Tag Archives: RSC

A Republican feint on copyright?

Originally posted 2012-11-20 19:02:10. Republished by Blog Post Promoter

View from the Empire State Building

High stakes in copyright reform? Or just desperate puns to justify arbitrary illustrations?

I tried, and perhaps had some success, in making the point right before the election that there were political — as in policy, and as in electoral — questions involving intellectual property that could be affected by the presidential election.  And maybe I was right!

No one knows quite what to make of this story, which doesn’t mean people aren’t saying they do.  This, first, was Friday, November 16th’s story:

A Republican Study Committee policy brief released today to members of the House Conservative Caucus and various think tanks lays out “three myths about copyright law” and some ways to go about correcting what many see as a broken system. Derek Khanna, the RSC staffer who authored the paper, acknowledges an important role for intellectual property while also pointing out how badly the current system has gone off track.

The paper also suggests four potential solutions:

  1. Statutory damages reform — in other words, saving granny the legal headaches
  2. Expand fair use — set those DJs free!
  3. Punish false copyright claims
  4. Heavily limit copyright terms, and create disincentives for renewal

That would be a heck of a start towards making copyright actually incentivize innovation, rather than stifling it, as it most often does today.

It’s great to at least see this issue discussed in a substantive way–complaints about rigid IP protections have until now been limited to folks like Sen. Ron Wyden. Surprise opposition to SOPA excepted, neither party has taken a strong public stance on copyright reform. If the paper suggests a new turn for the GOP on the issue–against the Chamber of Commerce and for Internet companies, DJs, and millions of consumers–that would certainly beat the protectionism of bought-off legislators like Bob Goodlatte (who knew the good people of Roanoke had such a stake in strong IP?). Read the whole thing (it’s only nine pages, and easy to digest) here.

Read More…

Best of 2012: A Republican feint on copyright?

View from the Empire State Building

High stakes in copyright reform? Or just desperate puns to justify arbitrary illustrations?

First posted November 20, 2012.

I tried, and perhaps had some success, in making the point right before the election that there were political — as in policy, and as in electoral — questions involving intellectual property that could be affected by the presidential election.  And maybe I was right!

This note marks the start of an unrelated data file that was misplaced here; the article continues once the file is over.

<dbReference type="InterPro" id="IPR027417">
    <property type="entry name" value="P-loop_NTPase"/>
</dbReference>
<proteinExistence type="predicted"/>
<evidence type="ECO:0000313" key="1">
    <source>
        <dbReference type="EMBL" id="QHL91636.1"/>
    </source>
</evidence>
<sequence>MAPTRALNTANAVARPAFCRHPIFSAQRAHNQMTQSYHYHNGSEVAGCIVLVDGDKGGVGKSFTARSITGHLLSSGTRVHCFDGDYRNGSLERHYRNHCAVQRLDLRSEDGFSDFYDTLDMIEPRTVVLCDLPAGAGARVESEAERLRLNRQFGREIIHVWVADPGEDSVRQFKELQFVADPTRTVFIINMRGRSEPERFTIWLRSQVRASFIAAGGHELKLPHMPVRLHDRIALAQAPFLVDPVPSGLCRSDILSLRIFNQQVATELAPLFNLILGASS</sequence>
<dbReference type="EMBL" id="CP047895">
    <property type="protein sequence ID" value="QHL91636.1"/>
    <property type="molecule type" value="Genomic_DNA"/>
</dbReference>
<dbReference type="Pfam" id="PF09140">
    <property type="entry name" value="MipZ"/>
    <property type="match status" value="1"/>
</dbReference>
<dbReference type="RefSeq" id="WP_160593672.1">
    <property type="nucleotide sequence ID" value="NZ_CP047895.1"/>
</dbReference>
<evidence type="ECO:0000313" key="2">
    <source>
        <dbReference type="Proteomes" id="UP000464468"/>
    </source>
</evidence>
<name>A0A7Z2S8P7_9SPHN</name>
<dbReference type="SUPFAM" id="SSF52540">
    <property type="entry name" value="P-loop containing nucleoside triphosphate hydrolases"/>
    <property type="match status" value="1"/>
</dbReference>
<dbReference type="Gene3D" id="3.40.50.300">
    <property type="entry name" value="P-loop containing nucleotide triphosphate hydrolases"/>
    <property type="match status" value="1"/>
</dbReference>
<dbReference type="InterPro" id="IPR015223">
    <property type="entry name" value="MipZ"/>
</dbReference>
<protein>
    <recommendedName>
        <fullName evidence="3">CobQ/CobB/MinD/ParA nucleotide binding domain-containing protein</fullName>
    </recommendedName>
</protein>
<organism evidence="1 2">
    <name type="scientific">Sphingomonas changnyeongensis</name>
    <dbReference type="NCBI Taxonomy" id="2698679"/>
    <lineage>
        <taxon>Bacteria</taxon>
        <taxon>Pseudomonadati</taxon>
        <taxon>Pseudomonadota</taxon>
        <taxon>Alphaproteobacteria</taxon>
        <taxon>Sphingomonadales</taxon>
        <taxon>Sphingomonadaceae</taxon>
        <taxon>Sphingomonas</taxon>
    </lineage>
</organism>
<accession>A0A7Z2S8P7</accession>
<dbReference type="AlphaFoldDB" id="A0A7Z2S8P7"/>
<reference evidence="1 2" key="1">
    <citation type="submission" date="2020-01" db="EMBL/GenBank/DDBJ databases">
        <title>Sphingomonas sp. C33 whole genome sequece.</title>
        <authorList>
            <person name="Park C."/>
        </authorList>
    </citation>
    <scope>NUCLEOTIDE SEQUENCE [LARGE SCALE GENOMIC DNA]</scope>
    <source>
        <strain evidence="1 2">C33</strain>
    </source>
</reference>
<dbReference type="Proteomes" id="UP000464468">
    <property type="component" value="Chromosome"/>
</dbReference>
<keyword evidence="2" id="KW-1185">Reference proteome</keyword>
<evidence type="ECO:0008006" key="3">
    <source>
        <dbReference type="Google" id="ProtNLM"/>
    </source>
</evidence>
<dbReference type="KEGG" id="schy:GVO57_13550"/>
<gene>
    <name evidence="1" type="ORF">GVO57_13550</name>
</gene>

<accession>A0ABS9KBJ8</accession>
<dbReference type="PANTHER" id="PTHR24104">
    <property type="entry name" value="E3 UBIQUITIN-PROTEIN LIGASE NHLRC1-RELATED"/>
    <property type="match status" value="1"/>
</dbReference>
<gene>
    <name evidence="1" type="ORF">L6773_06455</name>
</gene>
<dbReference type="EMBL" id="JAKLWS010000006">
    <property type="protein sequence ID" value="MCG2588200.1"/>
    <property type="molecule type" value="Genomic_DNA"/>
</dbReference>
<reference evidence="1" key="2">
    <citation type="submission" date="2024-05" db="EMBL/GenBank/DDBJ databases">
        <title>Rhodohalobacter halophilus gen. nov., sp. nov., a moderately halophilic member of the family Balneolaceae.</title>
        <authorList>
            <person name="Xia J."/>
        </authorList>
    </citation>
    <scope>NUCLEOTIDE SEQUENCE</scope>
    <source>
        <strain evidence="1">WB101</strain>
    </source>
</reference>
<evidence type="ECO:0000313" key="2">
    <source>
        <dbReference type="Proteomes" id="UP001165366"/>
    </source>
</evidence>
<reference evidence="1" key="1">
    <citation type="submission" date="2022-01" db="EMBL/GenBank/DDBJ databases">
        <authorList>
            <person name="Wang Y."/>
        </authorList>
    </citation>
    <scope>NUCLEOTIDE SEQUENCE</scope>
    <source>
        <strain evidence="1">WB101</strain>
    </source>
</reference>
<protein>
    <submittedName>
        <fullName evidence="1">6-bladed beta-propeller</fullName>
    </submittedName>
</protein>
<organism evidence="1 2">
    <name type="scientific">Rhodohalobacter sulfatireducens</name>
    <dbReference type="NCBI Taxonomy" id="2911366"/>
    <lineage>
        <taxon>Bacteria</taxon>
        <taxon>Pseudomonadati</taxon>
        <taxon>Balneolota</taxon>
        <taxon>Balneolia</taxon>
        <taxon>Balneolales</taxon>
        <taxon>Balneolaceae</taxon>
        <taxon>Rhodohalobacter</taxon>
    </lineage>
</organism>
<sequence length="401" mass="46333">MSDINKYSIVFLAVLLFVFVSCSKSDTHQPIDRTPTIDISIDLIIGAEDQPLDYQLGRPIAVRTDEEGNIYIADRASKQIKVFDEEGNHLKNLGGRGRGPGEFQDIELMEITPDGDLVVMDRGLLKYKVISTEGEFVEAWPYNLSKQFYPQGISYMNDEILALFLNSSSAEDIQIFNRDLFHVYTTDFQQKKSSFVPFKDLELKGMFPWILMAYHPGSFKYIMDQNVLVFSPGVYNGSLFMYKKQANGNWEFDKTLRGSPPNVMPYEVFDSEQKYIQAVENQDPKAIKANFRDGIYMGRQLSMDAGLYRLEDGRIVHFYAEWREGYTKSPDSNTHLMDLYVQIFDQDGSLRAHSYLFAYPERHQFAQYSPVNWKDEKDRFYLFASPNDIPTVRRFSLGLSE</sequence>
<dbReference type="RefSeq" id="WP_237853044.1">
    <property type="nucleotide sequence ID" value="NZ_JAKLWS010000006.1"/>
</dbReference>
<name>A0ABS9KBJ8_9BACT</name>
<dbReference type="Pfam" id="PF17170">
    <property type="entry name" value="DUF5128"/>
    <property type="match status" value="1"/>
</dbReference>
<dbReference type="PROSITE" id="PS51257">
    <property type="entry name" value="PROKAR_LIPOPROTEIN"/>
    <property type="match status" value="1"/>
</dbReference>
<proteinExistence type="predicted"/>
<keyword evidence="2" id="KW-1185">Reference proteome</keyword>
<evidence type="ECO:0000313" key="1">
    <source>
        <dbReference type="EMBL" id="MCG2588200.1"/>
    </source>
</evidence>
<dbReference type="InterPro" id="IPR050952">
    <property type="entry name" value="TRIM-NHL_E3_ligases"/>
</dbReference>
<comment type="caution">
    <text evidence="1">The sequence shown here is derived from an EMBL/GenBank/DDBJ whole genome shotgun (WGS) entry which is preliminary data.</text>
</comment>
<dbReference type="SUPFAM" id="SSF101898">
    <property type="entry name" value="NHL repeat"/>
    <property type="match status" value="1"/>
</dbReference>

No one knows quite what to make of this story, which doesn’t mean people aren’t saying they do.  This, first, was Friday, November 16th’s story:

A Republican Study Committee policy brief released today to members of the House Conservative Caucus and various think tanks lays out “three myths about copyright law” and some ways to go about correcting what many see as a broken system. Derek Khanna, the RSC staffer who authored the paper, acknowledges an important role for intellectual property while also pointing out how badly the current system has gone off track.

The paper also suggests four potential solutions:

  1. Statutory damages reform — in other words, saving granny the legal headaches
  2. Expand fair use — set those DJs free!
  3. Punish false copyright claims
  4. Heavily limit copyright terms, and create disincentives for renewal

That would be a heck of a start towards making copyright actually incentivize innovation, rather than stifling it, as it most often does today.

It’s great to at least see this issue discussed in a substantive way–complaints about rigid IP protections have until now been limited to folks like Sen. Ron Wyden. Surprise opposition to SOPA excepted, neither party has taken a strong public stance on copyright reform. If the paper suggests a new turn for the GOP on the issue–against the Chamber of Commerce and for Internet companies, DJs, and millions of consumers–that would certainly beat the protectionism of bought-off legislators like Bob Goodlatte (who knew the good people of Roanoke had such a stake in strong IP?). Read the whole thing (it’s only nine pages, and easy to digest) here.

A lot of this is stuff I have written about here — particularly the misunderstanding about what copyright statutory damages are supposed to be, and the preposterous imbalance in the litigation playing field now favoring IP stakeholders.  But coming from a major party — much less my own?  It was, it seems, to good to be true, except of course for the part where my party isn’t really in a position to push meaningful reform in Washington anyway.

One popular excerpt that ran all up and down the Intertubes was this, which addresses what the paper called three “myths” of copyright that need correcting:

1. The Constitution’s clause on Copyright and patents states [in modern language] that the purpose is to lead maximum productivity and innovation. . . .

Most legislative discussions on this topic, particularly during the extension of the copyright term, are not premised upon what is in the public good or what will promote the most productivity and innovation, but rather what the content creators “deserve” or are “entitled to” by virtue of their creation.”

2. Copyright violates nearly every tenet of laissez faire capitalism. Under the current system of copyright, producers of content are entitled to a guaranteed, government instituted, government subsidized content-monopoly.

3. With too much copyright protection, as in copyright protection that carried on longer than necessary for the incentive, it will greatly stifle innovation.

Then this: Read More…